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    No, it does not turn red, it is technically a red algae. In my tanks when it is on wood and obviously dies it still looks much the same, whatever shade of grey/dark green/brown it was. It just comes off easily if you grab hold of a tuft, though it can then float all over the place and make quite a mess.

    In the photo, the fluffy dark algae on the piece of wood is what I have been referring to as brush/beard algae. I cannot tell from the photo if it is alive or dead; as I say, it looks the same either way to me.
     
  8. Creepy the Crayfish

    Creepy the Crayfish Fish Fanatic

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    Ok so is it normal for it to flake off by itself?
     
  9. Byron

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    No. I have never seen this; this algae (the fluffy dark green on the wood, I've no idea what that is on the rock) attaches firmly to surfaces and needs some effort to pull it free, even after it is dead, though it comes off much easier but still needs a little tug. The water changer will not dislodge it alone.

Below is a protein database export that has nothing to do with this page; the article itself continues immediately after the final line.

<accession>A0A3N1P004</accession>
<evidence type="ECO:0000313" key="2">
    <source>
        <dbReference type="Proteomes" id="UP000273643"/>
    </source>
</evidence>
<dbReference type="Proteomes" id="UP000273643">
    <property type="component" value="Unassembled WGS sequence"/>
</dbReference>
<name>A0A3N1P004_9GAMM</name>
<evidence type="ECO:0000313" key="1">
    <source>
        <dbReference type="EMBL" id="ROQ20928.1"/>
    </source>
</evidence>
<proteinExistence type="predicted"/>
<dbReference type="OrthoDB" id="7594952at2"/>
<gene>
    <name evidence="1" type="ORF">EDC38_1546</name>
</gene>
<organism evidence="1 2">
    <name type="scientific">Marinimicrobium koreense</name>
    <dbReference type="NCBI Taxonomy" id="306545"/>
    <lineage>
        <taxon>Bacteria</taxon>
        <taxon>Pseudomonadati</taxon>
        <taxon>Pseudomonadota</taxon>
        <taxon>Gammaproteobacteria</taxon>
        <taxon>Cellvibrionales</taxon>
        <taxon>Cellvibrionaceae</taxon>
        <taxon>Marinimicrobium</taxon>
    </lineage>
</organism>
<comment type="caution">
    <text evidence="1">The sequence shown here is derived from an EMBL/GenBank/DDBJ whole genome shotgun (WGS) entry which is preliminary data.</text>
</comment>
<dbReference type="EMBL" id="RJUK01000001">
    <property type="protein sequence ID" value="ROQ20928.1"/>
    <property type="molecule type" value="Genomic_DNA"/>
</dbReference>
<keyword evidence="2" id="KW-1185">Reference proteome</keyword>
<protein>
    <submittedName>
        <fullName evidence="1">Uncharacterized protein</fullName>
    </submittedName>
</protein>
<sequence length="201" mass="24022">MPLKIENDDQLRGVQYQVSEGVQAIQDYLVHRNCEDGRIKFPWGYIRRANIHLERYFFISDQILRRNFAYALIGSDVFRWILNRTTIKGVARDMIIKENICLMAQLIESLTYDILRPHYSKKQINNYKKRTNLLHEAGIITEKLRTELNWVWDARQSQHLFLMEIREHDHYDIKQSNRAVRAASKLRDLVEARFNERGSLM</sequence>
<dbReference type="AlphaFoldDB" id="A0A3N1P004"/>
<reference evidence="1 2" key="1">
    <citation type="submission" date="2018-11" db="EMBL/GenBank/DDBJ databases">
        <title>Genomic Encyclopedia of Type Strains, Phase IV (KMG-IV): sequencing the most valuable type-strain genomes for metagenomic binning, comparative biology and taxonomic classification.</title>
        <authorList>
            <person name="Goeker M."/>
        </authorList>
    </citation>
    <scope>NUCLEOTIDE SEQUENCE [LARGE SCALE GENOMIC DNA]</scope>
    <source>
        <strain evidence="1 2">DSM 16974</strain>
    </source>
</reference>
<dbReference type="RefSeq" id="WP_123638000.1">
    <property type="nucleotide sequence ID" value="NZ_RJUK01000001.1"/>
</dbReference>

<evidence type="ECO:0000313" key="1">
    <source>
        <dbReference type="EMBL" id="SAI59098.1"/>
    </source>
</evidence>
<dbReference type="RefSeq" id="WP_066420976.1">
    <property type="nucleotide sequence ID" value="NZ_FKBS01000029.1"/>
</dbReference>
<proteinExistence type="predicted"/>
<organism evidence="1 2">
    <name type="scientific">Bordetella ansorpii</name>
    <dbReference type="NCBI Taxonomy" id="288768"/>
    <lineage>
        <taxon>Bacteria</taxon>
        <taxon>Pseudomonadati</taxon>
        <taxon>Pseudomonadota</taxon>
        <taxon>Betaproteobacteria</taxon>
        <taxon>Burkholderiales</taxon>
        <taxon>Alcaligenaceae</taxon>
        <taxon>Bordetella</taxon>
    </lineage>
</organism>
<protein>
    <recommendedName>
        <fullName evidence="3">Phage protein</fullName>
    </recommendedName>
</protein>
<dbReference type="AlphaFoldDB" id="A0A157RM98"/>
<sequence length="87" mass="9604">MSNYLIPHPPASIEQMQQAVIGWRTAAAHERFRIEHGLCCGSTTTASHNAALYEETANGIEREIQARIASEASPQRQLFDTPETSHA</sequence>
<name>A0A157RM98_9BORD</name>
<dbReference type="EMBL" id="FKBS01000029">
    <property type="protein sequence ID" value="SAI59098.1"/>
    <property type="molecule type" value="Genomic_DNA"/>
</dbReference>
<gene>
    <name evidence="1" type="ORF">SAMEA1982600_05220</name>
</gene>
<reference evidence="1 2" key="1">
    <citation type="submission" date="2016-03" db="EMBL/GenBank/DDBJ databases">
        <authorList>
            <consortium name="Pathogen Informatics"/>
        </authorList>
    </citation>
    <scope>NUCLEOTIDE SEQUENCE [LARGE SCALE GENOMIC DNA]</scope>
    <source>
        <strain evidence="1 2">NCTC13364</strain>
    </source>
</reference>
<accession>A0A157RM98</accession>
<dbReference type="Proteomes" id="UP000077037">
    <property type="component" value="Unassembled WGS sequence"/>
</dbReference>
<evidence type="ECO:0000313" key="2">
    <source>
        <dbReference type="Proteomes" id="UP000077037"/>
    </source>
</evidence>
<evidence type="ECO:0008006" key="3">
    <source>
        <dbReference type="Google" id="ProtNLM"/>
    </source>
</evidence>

10. Creepy the Crayfish

    Creepy the Crayfish Fish Fanatic

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    So I''ve noticed that after it flakes off it doesn't float it just falls to the ground also there is no algae on the rock so that's probably why you can't tell what it is. Should I just let the algae fuzz stuff fall off on its own andtake it out or what, I have no idea what to do.
     
  11. Byron

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    Siphon out whatever it is.
     
  12. Creepy the Crayfish

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    So I have had 8 chili rasbora in the tank for probably a couple months now. I noticed that they have grown and gained a little bit of color but not as much as they should have. I feed them regularly more pellet food than live food though the parameters are right its not too bright for them and I slowed the flow of the filter down as I have noticed they are not very good with too much water flow. Anything I'm doing wrong? Anything I should change?
     
  13. essjay

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  14. Creepy the Crayfish

    Creepy the Crayfish Fish Fanatic